How to Find a Career Mentor

Do you have a mentor to talk to about your career? Or are you looking for one?

Atmy first internship at Boeing, my team paired me with my mentor. She helped me find the bathrooms, the cafeteria, and also led me through my team’s processes.
I got to shadow her all summer long and by the time I left back for school, I understood where my team fit in the larger picture of the Boeing Company.

As a 20 year old intern heading into my junior year, I really looked up to her. She had just completed her MBA and had been with the company the last 5 years. She also taught pilates and ran marathons. She showed me a glimpse of how my future after I graduated from college. 

So why should you have a mentor?

Whether you’re an intern or 10 years into your career, having a mentor can be incredibly helpful to your career. Mentors are an incredible resource and one of the most valuable things you get from a mentor/mentee relationship is their perspective and advice.

Earlier this year, I turned to one of my current mentors and let her know that I was thinking about leaving my finance rotation program to stay in my current project management role. She encouraged me to follow my instincts. This week I permanently transferred into my project management role! 

Mentors can also help you connect with people with other functions or parts of the company. If you’re interested in moving into a management role or learning more about a creative role, mentors can help you find someone to talk to.

Mentors can also help you navigate the workplace culture, politics, or help you learn how to work with different management/work styles.

And lastly, mentors can help you explore your career, lend advice about school, and your passions. All the tips in this post can be used to find a mentor in any context.


 

Before you find a mentor:

First take a step back and reflect on your career goals.

 

  1. What do you want to be doing in your next role?
  2. What’s your one year, 3 year, 5 year, or even 10 year plan?
  3. What roles are you interested in your company?
  4. Do you see yourself becoming an expert in your field? Or a path to management?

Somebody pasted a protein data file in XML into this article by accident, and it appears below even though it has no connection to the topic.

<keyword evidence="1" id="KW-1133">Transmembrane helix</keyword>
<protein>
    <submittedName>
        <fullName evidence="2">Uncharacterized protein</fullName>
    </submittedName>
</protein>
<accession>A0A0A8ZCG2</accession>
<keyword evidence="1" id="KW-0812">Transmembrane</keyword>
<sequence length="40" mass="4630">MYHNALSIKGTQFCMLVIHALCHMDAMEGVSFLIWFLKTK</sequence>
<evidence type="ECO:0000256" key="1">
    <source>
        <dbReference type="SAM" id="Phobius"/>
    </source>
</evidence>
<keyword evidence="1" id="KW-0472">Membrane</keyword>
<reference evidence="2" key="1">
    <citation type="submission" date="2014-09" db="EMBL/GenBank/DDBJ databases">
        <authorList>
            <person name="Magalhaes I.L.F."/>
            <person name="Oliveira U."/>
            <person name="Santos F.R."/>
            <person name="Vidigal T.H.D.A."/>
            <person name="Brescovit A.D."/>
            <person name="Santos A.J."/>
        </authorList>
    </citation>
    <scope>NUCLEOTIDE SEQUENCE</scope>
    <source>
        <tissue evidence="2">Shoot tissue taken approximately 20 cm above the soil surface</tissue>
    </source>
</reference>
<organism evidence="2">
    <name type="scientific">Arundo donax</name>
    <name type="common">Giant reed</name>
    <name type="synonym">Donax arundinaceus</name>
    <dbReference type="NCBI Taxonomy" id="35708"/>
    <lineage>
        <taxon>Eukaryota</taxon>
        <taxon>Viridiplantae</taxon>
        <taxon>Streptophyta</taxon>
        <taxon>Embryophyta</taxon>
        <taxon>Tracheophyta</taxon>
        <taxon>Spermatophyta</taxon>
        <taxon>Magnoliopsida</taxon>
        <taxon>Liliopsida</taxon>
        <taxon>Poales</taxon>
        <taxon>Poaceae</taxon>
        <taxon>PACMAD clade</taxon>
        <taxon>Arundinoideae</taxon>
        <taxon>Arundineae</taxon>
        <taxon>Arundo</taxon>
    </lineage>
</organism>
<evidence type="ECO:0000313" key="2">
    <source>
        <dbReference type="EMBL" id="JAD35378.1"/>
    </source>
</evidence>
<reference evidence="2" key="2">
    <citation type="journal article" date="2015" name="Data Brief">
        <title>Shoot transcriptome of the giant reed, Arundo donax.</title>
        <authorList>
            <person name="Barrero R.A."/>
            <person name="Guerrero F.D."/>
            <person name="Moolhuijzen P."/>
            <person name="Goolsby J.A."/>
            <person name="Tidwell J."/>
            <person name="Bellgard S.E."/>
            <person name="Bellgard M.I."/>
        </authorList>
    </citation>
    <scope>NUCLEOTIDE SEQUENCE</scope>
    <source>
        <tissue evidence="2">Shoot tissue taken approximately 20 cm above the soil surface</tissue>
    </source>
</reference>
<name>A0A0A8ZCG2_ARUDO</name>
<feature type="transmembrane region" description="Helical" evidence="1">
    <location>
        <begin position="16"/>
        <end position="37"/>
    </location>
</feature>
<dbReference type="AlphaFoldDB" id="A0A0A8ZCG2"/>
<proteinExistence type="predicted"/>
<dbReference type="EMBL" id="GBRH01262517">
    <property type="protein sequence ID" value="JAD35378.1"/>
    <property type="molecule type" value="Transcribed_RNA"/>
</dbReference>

Now that you have a better idea of where you’re at in your career, here are a few ways to look for a mentor:

4 Ways to Find a Mentor  

 1. Explore your current network

Reach out to your manager and your current team and let them know you’re interested in finding a mentor. Or reach out to former professors or previous work teams you’ve been on. Or even let your friends know that you’re looking for a mentor. Chances are, someone in your network may know someone whose either looking for a mentee or has previously been a mentor before.

2. Explore your external network

Update your LinkedIn and search people with job titles that sound interesting to you. You can even search people in a specific industry or company.

3. Schedule Informational Interviews

Once you’ve identified people you want to reach out to, ask them for an informational interview. You’ll want to make sure that person has capacity and interest in being a mentor. Here is how to schedule an informational interview.

4. Join a mentor/mentee program

You should see if your employer offers any mentorship programs at work. Or research any professional organizations within your city to see if they offer any mentor programs. One advantage of joining a mentorship program is that all of the people who are participating want a mentee or mentor to connect with.


 

After you find a mentor, here are
three things you need to establish:

Meeting Cadence: How often do you and your mentor want to meet?
Weekly? Monthly? Quarterly?

How You Want To Meet: Face to face or over the phone?

Meeting Topic: What do you want to talk to your mentor about?

Maybe you want to grow your network or learn about other functions around the company. Regardless of the reasons you wanted a mentor, here are some suggested questions to help you navigate your mentor/mentee conversations:

Your mentor can help you develop, grow your network, and give perspective in your career and educational choices.

 

Questions to ask during your mentor/mentee meetings:

 

DEVELOPMENT:

  • How should I develop my weaknesses? Develop my strengths?
  • What interpersonal or technical skills should I focus on developing?
  • What roles would you recommend next?
  • Are there any leadership opportunities you are aware of?

EDUCATION:

  • What are your thoughts about getting an MBA or a master’s degree in this specific field?
  • Are there any certificate programs you have taken that you would recommend?

NETWORK:

  • Looking into a new role?
    • Example: “I’m interested in this role at this organization, do you have any contacts you’d recommend I can reach out to for an informational interview? I want to learn more about this role/speak to a hiring manager.”
  • Looking to learn about other functions – sales, marketing, finance, etc?
    • Example: “I’m interested in these organizations are there any individuals you would suggest I reach out to?

LIFE:

  • Sharing a TED Talk topic is a great way to connect. (Examples: leadership, perseverance, failure, etc.)
  • What books or podcasts have you read or listened to that you would recommend?
  • Can you please go over my resume for this role?
  • What is your advice to creating goals?
  • How do you balance having a family and a career?
  • Keep it Casual: Spring break or summer vacation plans? How is the family doing?

What are your tips on finding a mentor? 

 

Thank you for reading!

Love,
Emma

Photos: Holly Phan

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